STEIL: Serious story.
With regard to the FBI archives, two books ago I had written an historical narrative on Bretton Woods, and I had made my first Freedom of Information Act request to the FBI for any material they had on Harry Dexter White, who was a major Soviet asset, and they gave me thirteen thousand pages. (Laughter.)
FROMAN: All heavily redacted, or not redacted?
STEIL: Absolutely redacted, but there was still plenty of very valuable material in there. I found eighteen Soviet intelligence cables that had been intercepted and decoded by U.S. military intelligence that mentioned White under his various codenames and his activities on their behalf. So I already was familiar with those archives, and I thought they could be useful here, and they were incredibly useful. And the reason is that so many of the people under Wallace at Commerce—so this is from April of ’45 to September of ’46, when Truman fires him—were Soviet agents or assets, and were being carefully monitored by the FBI. So when I would see Wallace taking positions that I didn’t understand—you know, why is he saying this; where does he get his numbers—I would just go to the FBI archives and look around those dates for the people under him like Magdoff. Their phones were being tapped. They were being followed. And the material was very enlightening. It would explain exactly why Wallace was saying what he was saying when he was saying it.
FROMAN: One of the things that actually left me with a question after reading the book is Wallace starts off in his career being quite anti-communist, right, and particularly from sort of a religious perspective called them godless and was very much in that camp.
FROMAN: Then he becomes a total communist and Soviet sympathizer, including going on this kind of remarkable journey through Siberia of seeing a number of, literally, Potemkin villages and reporting back that the Soviet Union’s got all the answers now to all of the world’s problems. Then reverting again later on to being a Cold Warrior and sort of buying into the—
FROMAN: What does this say about him that he goes from anti-communist to pro-communist? I mean, is it—is it, like, a state of mind, or his mental process? What do you think accounts for the fact that he—
STEIL: His views are very volatile throughout his career, but he also would—even when his views were consistent, he would often make completely contradictory arguments to support them. And it never bothered him when these were pointed out, right? (Laughter.) I say it in the book. For him, you know, arguments supporting a position were like the clothes we change every day. We may change our clothes, but it doesn’t make us any less righteous. And Wallace, to himself, was the ultimate righteous man, and he could change his arguments. It didn’t affect the fact that his positions were righteous, and he believed given to him by a higher authority.
With regard to the Soviets, it’s really quite interesting. Yes, in the 1920s he was very critical of the Soviets, in particular because he thought the Bolsheviks were godless and he was a religious, very spiritual man—in an unconventional way, but nonetheless very much God-fearing. But he was utterly fascinated with Stalin’s experiments with agricultural collectivization. He knew that there were some human rights issues surrounding him.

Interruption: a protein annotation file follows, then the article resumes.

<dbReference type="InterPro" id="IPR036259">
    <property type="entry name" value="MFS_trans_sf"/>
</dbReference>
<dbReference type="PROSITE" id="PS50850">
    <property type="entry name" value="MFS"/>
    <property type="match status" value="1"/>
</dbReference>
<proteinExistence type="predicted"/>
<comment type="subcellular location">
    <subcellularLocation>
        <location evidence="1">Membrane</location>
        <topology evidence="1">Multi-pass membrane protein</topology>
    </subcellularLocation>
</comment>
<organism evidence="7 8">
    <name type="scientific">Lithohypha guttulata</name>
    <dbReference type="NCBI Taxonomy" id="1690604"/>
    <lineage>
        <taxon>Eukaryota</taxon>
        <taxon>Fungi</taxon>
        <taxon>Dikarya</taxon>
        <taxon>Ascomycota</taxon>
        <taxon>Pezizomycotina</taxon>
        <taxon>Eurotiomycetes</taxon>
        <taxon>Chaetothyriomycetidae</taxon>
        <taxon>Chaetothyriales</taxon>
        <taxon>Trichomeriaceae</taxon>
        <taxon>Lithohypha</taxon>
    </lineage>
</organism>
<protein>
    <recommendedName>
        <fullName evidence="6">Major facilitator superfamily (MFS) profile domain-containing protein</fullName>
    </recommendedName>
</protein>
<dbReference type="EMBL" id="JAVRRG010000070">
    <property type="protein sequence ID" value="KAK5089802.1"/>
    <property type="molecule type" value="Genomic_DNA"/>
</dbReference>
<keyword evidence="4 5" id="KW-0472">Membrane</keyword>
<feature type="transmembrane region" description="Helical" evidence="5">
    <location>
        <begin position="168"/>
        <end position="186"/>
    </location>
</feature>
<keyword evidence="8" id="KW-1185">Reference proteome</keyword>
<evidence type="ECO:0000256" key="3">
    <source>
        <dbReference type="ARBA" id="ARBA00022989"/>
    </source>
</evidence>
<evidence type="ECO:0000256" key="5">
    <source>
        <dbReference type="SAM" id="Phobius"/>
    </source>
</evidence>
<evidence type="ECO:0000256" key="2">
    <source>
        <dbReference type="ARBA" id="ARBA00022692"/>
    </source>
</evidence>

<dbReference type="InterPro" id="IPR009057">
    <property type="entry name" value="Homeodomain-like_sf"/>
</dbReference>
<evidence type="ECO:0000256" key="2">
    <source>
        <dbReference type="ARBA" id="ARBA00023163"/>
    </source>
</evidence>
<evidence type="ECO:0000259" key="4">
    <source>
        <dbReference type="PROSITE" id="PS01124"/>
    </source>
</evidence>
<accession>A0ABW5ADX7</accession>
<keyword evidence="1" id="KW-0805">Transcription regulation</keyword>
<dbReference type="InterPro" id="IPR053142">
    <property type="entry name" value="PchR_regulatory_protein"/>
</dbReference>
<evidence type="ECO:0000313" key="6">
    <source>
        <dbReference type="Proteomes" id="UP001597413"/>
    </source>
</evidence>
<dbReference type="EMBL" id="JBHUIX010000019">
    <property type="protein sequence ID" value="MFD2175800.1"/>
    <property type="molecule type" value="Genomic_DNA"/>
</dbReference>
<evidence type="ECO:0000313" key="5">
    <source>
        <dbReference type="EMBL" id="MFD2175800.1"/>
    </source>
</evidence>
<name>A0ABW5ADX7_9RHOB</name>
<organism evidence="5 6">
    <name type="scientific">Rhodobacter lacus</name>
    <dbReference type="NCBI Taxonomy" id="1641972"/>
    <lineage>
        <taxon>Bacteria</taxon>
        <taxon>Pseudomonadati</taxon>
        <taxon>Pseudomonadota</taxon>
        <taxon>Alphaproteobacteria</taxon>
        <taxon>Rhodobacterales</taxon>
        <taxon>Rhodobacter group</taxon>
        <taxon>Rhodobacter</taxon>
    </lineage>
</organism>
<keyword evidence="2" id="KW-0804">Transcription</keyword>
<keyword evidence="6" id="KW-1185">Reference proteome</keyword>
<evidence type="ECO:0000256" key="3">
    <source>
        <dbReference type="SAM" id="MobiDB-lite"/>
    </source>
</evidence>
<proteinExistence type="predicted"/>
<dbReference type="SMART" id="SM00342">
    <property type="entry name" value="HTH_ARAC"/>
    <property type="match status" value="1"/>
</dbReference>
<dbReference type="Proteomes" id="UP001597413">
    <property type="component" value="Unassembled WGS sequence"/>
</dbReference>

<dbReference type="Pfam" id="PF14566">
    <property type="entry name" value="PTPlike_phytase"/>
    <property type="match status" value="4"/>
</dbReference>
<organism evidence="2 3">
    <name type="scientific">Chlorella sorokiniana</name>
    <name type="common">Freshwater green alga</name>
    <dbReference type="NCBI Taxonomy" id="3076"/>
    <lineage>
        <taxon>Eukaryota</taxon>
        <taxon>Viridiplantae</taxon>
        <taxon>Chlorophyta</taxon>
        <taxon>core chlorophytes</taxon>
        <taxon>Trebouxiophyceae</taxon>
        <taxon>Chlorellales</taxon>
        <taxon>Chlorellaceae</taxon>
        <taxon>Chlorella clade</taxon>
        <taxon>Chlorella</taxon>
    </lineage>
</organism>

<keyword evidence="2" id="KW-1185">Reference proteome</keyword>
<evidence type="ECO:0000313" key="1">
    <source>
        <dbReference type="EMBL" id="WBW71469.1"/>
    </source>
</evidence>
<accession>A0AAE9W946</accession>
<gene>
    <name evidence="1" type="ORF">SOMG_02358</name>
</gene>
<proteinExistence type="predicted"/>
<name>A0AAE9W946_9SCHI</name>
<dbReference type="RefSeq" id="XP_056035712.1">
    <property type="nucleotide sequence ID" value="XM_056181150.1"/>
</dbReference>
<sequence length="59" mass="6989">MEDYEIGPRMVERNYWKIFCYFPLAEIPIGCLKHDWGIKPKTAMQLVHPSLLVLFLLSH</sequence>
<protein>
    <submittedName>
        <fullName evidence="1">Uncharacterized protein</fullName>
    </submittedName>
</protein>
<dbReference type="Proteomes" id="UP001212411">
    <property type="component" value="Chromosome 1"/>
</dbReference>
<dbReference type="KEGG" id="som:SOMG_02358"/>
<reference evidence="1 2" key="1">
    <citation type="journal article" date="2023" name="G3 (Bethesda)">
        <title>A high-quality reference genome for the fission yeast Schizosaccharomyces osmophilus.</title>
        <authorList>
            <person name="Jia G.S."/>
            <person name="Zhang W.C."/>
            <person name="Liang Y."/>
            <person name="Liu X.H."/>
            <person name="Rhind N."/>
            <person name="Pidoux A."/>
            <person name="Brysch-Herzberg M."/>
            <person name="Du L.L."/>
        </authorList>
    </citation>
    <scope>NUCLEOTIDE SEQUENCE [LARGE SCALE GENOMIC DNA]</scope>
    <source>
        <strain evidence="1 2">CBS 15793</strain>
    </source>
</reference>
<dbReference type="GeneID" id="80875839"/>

FROMAN: As I recall, that collectivization didn’t work out so well, right?
STEIL: No. But he argued that, you know, it was worth it because the Soviets are making major advances in agriculture and it’s going to improve the living standards of the country. And he believed these were the sort of reforms we needed in the United States but couldn’t pursue them because of our messy democratic processes. Now, he didn’t want to get rid of democracy, but he was nonetheless fascinated with a country that he was convinced was run fundamentally by technocrats who were pursuing agricultural reforms and other reforms in the public interest.
Now, with regard to 1933, when he opposes vociferously FDR’s recognition of the Soviet Union, that baffled me, too, when I started writing the book. And I discovered exactly where that came from. As you know having read the book, during that period he was in the thrall of his Russian guru, who in ’34 he sends off on an expedition in Central Asia in theory to search for drought-resistant seeds; in reality to recreate the mythical or legendary Shambhala in Central Asia. Nicholas Roerich is going to create a new theocratic state in Central Asia. And Roerich himself is a very volatile character, and at some points in his career he’s anti-Bolshevik; in other times in his career, he’s pro-Bolshevik when he thinks that he can manipulate the Soviets into supporting his endeavors. In this particular period, he’s absolutely anti-Bolshevik and he issues orders from India to Wallace in Washington that he is to oppose American recognition of the Soviet Union with every fiber of his body. And he does. He argues with FDR that this is not in the American interest. First, it will lead to spiritual decay in the United States; and, second, that it’s terrible as a matter of economics to have anything to do with them.
Once he breaks with the Roerichs in ’35, this changes dramatically and he becomes very close to the Soviet(s). When he loses his presidential election race in 1948—he doesn’t just lose; becomes not the third-party candidate, but the fourth-party candidate, getting fewer votes than the Dixiecrat segregationist Strom Thurmond—he turns violently against the American communists and the Soviets, who he believes have, like Nicholas Roerich, let him down. And so he begins evolving his views on the Soviet Union once again.
FROMAN: So let’s talk about that election, 1948. There’s an active effort by the Soviet Union to work with Wallace to shape the outcome of the election. Wallace writes an open letter to Stalin and Stalin replies, sort of suggesting that if—